Jammed lockers. Forgotten gym shorts. Lost lunch money.
Welcome to the first day of school!
Many of La Porte County’s children will soon be returning to school, kissing goodbye the dog days of summer.
Goodbye sleeping until noon. Goodbye staying up until midnight.
Hello Sunday night homework panics.
No matter how many times you live through the first day of school as either a student or a parent of a student, it remains a nail-biting, gut-wrenching experience.
Well, perhaps not quite as dramatic as all that; still, a bit of nervousness is to be expected. Meeting new teachers, worrying about whether your lunch period is the same as your friends’, panicking about whether you will know anyone in your classes are common worries of students of all ages, from preschool to college.
My subconscious still carries with me elements of those school worries. Nightmares on stressful days have me trying to remember my locker combination or weaving through the passageways of Elston High School to locate my friends at the pep session in the gymnasium. Apparently, they are rather common nightmares because I have talked with countless adults who say they also experience them.
Some children will fondly look to the start of school, but it’s not a universally blissful emotion amongst all children. Parents can help ease the back to school stress. Be on time if you pick up or drop off your child at school or bus stop, don’t cry and be positive. And, don’t compare your child to other children.
"Character styles are persistent, not permanent. A child who approaches life with fear may also be a cautious adult," explains Vivian Friedman, professor in the department of Psychiatry and Behavioral Neurobiology at the University of Alabama at Birmingham. "An easy-going child is likely to continue to approach life with a positive attitude. Help your child to see the glass half-full rather than half-empty. When a child has a negative view, after acknowledging how he feels, ask him how else he might view that situation or how someone else might see it."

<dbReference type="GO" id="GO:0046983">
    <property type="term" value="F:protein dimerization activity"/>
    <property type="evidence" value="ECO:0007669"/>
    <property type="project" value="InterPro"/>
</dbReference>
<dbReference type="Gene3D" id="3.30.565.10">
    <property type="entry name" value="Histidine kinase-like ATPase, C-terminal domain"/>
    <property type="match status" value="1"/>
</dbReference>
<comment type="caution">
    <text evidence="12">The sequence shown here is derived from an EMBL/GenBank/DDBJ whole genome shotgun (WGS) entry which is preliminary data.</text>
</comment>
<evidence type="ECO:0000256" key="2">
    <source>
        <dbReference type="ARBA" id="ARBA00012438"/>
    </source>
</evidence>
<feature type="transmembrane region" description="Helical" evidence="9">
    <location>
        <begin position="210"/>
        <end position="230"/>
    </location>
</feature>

Children who remain overly anxious about school for more than two weeks may suffer from trauma and need outside help, said Freidman. Children who exhibit the following symptoms may have an underlying issue:
• Threatening to run away or hurt themselves.
• Having nightmares or other sleep disturbances.
• Renewed bedwetting.
• Having generally anxious behavior or startling easily.
A visit with your pediatrician may be in order if your child is suffering from any of these symptoms. You might also want to meet with your child’s teacher or school counselor to consider ways to work together to ease your child’s school anxiety and help school to become a positive experience.
Now is the time to help in the transition of going back to school. Encourage earlier bed times and morning wake-ups. Let your child pick out his or her supplies and new clothes (as long as you deem it reasonable). Create a place in your home where your child can do homework without interruptions.
Plan evening or weekend activities for which your child can look forward. Special afterschool snacks, dining at a favorite restaurant, visiting with family or watching sunsets at the beach are simple ways to help them through these first long days of the new school year.
While the school bell will soon be ringing, summer is far from over. There are still plenty of warm, sunny days ahead for swimming at the beach, riding bicycles, taking in the farmer’s markets and enjoying concerts at the park.
Pamela Henderson is the director of development and communications at Dunebrook. To learn more about parenting and support programs at Dune-brook, call 800-897-0007. Email Pam with parenting questions and comments at firstname.lastname@example.org.